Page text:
Thursday, February 26, 2009

Mark Katzman and the Wet Plate Process

This is Mark Katzman’s camera, which has a portrait lens made in 1860.

Click on any image for a larger view.

IN THE FALL OF 2006, NOTED ST. LOUIS PHOTOGRAPHER MARK KATZMAN decided to use an obscure photographic process called “wet plate” collodian process to photograph the people on the street outside his studio. Many of the people he photographed were on their way to or from the St. Patrick Center (a homeless shelter) just down the street. When I asked Mark about this series, he said: “You know, I was overlooking the fact that some of the greatest faces I had ever seen were right here—walking past my studio every day.”

The wet-plate collodion process, commonly referred to as an Ambrotype, requires the emulsion to be hand applied to a glass plate. The photograph must then be exposed and developed before the emulsion has a chance to dry. For this process to work outside of the studio Mark used a custom portable darkroom installed in the back of his Suburban. Most subjects stayed for only one single photograph before continuing on their way.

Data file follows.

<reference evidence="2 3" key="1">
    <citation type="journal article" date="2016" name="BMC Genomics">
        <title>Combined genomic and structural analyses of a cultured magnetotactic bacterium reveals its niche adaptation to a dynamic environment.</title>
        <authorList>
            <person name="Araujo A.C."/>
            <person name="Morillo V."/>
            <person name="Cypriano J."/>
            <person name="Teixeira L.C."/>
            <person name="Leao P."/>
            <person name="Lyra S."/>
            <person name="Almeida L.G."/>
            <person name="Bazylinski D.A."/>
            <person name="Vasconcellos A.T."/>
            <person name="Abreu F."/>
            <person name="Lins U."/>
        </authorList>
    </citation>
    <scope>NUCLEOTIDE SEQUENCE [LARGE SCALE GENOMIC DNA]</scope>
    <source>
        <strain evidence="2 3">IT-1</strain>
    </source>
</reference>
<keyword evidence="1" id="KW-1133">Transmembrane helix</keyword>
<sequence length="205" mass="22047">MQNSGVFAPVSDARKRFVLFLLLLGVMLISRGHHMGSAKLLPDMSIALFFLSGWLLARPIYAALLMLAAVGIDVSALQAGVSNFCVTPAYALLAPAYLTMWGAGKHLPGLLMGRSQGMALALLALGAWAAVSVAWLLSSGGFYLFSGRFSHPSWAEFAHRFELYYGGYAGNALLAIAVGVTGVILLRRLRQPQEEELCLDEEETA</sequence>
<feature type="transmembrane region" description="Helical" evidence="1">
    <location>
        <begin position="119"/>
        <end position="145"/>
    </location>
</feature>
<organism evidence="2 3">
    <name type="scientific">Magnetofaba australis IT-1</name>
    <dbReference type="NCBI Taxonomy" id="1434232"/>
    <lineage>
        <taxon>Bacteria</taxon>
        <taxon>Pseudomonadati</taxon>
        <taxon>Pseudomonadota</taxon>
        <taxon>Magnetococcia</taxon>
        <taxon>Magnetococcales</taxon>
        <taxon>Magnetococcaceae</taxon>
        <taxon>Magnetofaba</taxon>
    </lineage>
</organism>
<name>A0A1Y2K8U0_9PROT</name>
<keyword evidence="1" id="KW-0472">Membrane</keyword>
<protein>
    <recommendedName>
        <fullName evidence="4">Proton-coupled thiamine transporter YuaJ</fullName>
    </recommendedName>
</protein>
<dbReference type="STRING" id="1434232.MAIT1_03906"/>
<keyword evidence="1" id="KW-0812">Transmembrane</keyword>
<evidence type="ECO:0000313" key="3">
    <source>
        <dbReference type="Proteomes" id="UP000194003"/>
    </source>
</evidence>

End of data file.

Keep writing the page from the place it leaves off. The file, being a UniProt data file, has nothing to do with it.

The images are not only strikingly different than most images you see today, they expose the flaws, ripples, uneven surface and unique suface of each image made. No two processes are alike. There is always the chance you will develop something too little or too long—and the plate itself must be carefully prepared. Not only that, the process uses deadly chemicals, specifically potassium cyanide for “fixing” the image to the glass.

Mark’s images in this series are fabulous, rich and deep. I was fortunate one day about a year ago to have my portrait made by Mark Katzman in this wet plate process. I thought it was so interesting I decided to use this as my photo I.D. on my blog.

Katzman is a highly published photographer, and one of the most important collectors of vintage antique photogravures in the United States, and perhaps the world. He has a Web site that is devoted to the art of the photogravure. It’s thorough and educational, and you’ll want to go there. It’s called Art of the Photogravure.

A special Web site about Mark’s wet plate Ambrotypes, like the ones shown above, can be found at

1 comment:

Stephen A. Bess said...

I love the look of the photos. Very nice.

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